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Monday, May 20, 2013

Bicycle hearse offers 'one last ride' to final resting place

Bicycle hearse offers 'one last ride' to final resting place»PLAY VIDEO
Wade Lind sketched out his plans for a bicycle hearse on a napkin at McDonald's. "It doesn't handle like a regular bicycle," the funeral director said.
EUGENE, Ore. - Wade Lind takes the lid off a 7-foot bamboo coffin inside his business, Sunset Hills Funeral Home.

"When a person's in there, it's just so delicate looking," Lind says.

He turns the lid over to reveal the intricate, hand-crafted lattice pattern.
It looks much like a regular basket.

"In the basket aspect, the weaving is similar," Lind said, "but different as far as these are designed to carry up to 300 pounds of weight, where as a basket is not."

There's eco-friendly - and then there's green to the grave.

Lind's funeral home offers natural burials, which he calls an alternative to cremation.

And if it would turn your cranks to not burn fossil fuel en route to your final resting place, Lind offers what appears to be the only bicycle hearse in America.
Alternative burials in demand - and less expensive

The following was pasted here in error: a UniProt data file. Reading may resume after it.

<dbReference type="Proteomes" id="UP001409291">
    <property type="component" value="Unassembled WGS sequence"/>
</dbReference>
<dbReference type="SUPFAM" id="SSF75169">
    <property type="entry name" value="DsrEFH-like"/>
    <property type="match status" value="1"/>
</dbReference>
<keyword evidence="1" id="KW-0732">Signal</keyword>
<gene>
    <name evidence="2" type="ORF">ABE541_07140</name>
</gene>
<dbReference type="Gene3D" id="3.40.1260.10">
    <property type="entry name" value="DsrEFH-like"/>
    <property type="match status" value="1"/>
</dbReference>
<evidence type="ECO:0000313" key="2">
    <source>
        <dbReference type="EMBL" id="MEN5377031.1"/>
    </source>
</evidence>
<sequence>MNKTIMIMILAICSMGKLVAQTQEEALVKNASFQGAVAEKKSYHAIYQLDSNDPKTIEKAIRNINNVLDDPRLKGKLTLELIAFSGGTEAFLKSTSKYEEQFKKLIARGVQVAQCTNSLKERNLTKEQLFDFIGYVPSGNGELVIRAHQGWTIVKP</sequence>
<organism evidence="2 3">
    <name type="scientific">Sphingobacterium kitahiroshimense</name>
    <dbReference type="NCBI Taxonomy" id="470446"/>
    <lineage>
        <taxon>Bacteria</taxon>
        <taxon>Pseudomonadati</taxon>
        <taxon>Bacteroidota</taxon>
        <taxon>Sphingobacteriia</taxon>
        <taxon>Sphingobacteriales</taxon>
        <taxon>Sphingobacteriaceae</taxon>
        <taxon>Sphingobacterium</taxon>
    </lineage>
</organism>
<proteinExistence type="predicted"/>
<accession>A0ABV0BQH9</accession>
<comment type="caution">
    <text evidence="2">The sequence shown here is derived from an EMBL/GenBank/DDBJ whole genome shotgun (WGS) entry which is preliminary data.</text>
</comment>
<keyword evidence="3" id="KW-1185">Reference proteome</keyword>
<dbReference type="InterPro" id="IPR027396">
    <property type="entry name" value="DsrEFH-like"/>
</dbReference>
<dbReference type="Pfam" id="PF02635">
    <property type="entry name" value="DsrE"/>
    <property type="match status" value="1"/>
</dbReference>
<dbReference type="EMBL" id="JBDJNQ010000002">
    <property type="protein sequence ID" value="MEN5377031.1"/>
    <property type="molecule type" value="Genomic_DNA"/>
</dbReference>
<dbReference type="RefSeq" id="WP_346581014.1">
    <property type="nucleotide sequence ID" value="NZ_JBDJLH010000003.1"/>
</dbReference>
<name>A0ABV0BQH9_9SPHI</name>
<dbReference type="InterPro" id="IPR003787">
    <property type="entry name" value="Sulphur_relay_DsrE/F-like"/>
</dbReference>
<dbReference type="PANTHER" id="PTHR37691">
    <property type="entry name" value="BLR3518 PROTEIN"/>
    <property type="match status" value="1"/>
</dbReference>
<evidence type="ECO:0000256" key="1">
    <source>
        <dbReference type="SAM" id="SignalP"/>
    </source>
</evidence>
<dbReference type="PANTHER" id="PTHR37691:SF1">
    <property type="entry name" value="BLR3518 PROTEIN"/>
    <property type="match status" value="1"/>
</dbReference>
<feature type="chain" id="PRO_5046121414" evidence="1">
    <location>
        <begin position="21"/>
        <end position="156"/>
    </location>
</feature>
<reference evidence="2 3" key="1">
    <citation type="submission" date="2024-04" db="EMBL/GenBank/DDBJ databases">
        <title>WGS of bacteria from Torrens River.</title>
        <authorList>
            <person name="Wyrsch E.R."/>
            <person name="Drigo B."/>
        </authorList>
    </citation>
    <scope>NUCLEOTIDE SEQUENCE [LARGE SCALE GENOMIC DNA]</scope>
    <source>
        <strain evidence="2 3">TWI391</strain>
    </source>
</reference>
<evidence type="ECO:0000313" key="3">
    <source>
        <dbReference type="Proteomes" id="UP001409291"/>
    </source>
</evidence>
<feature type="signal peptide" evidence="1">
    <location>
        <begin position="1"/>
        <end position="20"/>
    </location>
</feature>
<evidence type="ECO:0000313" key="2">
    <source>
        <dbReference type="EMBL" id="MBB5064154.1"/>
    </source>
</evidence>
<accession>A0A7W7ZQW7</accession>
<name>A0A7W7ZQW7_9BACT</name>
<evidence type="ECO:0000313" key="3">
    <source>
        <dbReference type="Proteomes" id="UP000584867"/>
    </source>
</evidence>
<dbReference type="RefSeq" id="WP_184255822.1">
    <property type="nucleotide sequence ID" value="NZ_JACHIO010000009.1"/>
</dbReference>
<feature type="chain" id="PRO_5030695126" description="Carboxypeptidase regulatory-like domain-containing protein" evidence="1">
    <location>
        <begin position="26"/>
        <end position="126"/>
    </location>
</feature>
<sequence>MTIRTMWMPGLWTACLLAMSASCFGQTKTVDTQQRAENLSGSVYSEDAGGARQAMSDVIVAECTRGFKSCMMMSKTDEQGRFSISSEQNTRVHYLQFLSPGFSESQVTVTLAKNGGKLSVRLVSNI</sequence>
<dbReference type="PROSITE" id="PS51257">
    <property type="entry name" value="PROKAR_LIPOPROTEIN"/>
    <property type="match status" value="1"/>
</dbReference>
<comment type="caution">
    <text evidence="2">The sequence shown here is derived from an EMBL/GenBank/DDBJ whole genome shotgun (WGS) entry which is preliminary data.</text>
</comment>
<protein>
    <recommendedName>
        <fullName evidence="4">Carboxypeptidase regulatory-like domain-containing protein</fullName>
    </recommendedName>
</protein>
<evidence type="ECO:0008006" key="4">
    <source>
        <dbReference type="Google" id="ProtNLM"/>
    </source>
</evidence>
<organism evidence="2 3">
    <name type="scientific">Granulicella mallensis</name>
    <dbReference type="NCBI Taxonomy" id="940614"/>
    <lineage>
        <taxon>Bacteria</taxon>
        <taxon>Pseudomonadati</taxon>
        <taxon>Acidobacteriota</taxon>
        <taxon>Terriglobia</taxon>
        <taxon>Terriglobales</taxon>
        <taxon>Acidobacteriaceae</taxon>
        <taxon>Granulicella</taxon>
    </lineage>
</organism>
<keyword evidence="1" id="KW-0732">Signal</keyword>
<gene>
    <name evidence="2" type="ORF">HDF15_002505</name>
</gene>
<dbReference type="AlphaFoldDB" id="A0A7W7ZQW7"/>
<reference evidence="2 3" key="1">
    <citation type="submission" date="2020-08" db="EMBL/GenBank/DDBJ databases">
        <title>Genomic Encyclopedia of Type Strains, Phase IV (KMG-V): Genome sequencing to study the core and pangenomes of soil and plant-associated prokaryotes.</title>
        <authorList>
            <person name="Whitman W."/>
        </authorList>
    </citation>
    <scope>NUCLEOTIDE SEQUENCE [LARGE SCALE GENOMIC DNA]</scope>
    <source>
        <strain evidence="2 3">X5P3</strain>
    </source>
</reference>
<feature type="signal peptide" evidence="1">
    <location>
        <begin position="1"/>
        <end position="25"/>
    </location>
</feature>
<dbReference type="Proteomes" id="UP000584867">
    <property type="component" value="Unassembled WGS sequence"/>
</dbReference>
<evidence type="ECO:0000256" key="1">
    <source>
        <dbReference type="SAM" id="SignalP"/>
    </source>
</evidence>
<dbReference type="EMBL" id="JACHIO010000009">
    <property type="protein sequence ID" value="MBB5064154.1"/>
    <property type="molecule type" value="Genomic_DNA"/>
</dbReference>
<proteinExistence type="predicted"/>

Every year, Lind said, his funeral home sees more demand for these caskets that look like baskets.

They are one of a kind creations - and cost thousands of dollars cheaper than a traditional metal casket.

Sunset Hills Cemetery & Funeral Home does offer traditional burial products and services.

They also feature a custom-made bicycle hearse.

"When people see it, they do a doubletake and that's kind of a neat thing," Lind said. "It expands their perception. It takes away the fear of death."

Lind said he thought of the idea mid-Big Mac bite at McDonald's.

"A bunch of bicyclists rode up and parked their bikes and we started joking about making a bicycle hearse," Lind said. "I sketched out what I wanted on a napkin."

The bicycle hearse took 2 weeks to design and build.

Lind built it to pedal the deceased on "one last ride" through the scenic bicycle paths of Eugene.

"It takes a little bit to get used to because it doesn't handle like a regular bicycle," he said. "It's extremely long, and you have to really think about your turns.

"And of course, who you're carrying in the back."

With 120 pounds of metal and another 150-300 pounds in dead weight, the bicycle hearse can be quite the heavy load. Lind said he solved that problem last fall when he electrified the bicycle hearse.

"I added a hub motor on to get me up and down the hills and give that little extra boost," Lind said.

The ride and casket together costs about $3,500. It's a fraction of the cost of a traditional funeral. So far, Lind has bicycled 5 bodies to their final destination - and now there is a waiting list.

Lind said he designed the bicycle hearse with one corpse in mind:

His own.

"I would be the person in the back of it," Lind said, "so I wanted to design something that was unique and that celebrates a life."


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